The Supreme Court of India on 1 April 2013 rejected the plea of Novartis, the Swiss drug maker, to patent the updated version of cancer drug called Glivec. A bench of justices Aftab Alam and Ranjana Prakash Desai dismissed the patent plea to Novartis on the basis that there was no inventiveness or novelty in the new version of the drug.
In its ruling, the Supreme Court of India declared that because the application for patent on beta-crystalline salt did not meet any inventiveness or novelty standard, therefore the company’s plea for patent was dismissed.
The judgement implied that patents in India would only be granted to companies that were involved in genuine inventions. Litigative patenting would be dismissed.
Glivec is used for the treatment of chronic myeloid leukaemia along with certain other kinds of cancers. The cost of this drug is around 2600 US dollar per month. The generic of Glivec is equivalent to 175 US dollar in India.
Novartis had filed a patent application for the new version of this drug in 2006. Comptroller General of Patent and Design denied the patent on the grounds that only certain changes were made to its existing drugs under sections 3(d) and 3(b) of the Indian Patent Law.
Novartis then challenged this rejection of patent application for Glivec. Subsequently, the patent application was also rejected by Intellectual Property Appellate Board. In 2009, Novartis took its fight to the Supreme Court of India.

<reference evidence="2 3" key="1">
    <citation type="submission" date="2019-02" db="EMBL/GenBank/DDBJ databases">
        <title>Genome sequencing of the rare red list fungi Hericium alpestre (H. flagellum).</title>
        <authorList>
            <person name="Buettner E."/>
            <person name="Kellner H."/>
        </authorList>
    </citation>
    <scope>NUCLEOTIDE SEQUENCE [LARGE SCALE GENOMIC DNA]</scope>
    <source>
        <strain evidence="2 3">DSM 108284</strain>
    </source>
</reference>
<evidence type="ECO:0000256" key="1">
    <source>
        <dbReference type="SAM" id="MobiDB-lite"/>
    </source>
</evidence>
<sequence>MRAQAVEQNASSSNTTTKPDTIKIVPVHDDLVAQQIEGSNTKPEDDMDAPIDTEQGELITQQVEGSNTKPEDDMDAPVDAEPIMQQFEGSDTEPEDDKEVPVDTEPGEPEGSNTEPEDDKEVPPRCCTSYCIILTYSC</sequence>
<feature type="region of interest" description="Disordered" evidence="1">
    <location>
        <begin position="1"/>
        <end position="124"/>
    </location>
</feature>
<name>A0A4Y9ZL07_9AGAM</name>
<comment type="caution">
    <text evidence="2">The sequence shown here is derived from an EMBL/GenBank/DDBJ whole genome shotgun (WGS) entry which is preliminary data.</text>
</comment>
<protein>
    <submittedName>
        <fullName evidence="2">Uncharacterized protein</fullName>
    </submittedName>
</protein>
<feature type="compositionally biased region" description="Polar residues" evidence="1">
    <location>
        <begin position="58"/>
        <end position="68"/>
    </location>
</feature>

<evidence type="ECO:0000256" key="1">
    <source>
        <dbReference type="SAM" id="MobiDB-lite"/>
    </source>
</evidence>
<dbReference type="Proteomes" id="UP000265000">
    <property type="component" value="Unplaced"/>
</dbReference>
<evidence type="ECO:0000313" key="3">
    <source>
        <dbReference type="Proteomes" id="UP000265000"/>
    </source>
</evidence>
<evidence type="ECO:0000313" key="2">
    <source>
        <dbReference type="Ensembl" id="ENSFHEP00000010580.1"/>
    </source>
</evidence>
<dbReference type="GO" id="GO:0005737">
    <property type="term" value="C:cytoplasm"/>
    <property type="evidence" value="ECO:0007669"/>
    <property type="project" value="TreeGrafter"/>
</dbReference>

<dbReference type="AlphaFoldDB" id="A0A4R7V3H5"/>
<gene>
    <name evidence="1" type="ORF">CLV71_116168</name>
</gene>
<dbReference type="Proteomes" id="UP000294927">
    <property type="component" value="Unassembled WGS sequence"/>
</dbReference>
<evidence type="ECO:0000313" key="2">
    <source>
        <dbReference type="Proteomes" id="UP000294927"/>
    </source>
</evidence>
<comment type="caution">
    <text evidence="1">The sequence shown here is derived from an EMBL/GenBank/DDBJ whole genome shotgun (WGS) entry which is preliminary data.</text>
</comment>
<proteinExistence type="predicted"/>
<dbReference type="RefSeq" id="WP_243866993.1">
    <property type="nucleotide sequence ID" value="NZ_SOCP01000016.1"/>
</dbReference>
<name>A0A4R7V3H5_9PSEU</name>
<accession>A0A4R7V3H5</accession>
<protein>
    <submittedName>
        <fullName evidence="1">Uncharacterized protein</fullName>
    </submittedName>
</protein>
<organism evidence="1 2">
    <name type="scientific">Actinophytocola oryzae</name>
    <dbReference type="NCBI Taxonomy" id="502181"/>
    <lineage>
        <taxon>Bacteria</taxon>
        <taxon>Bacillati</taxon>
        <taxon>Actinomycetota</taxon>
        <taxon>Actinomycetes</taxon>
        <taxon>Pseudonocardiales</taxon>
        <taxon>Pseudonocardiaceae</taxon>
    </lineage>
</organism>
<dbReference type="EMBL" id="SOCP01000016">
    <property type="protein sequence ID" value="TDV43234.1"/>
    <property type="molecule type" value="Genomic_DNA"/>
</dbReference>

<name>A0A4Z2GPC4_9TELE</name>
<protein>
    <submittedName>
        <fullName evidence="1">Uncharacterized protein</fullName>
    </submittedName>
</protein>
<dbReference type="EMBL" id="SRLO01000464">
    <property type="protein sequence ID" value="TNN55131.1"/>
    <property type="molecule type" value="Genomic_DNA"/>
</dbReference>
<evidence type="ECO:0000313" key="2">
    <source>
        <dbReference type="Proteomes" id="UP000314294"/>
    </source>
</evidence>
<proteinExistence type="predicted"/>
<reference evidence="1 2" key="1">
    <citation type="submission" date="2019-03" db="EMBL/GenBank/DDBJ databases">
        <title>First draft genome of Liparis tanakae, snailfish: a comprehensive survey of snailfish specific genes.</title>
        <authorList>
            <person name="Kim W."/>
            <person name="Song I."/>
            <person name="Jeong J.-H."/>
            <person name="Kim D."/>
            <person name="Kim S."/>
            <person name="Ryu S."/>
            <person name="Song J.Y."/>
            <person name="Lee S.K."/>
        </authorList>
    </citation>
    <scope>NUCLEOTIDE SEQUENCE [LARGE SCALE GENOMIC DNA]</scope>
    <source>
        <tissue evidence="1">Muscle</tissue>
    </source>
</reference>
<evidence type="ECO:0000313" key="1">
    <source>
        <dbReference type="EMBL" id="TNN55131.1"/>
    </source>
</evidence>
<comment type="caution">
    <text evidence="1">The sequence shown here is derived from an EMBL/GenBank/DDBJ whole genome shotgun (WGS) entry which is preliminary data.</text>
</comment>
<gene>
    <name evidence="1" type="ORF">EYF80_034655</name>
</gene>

Section 3 (d) and 3 (b) of Indian Patent Law explained
• Section 3 (d) of Indian Patent Law restricts the patents for already-known drugs unless and until there is superiority in invention in terms of efficacy.
• Section 3 (b) of Indian Patent Law restricts patents for those products which are against the public interest, and also do not show advanced value over the products which already exist.
Evergreening of Patent Rights- An Issue
Evergreening of the patent rights refers to the strategy adopted by certain innovators for having renewed their patent rights on the products by incorporating only minor changes. These minor changes may include adding new formulations or mixtures. Evergreening is done by the innovators when the patent is on the verge of expiry.
A victory in this patent fight would have given monopoly of Glivec to Novartis for 20 years.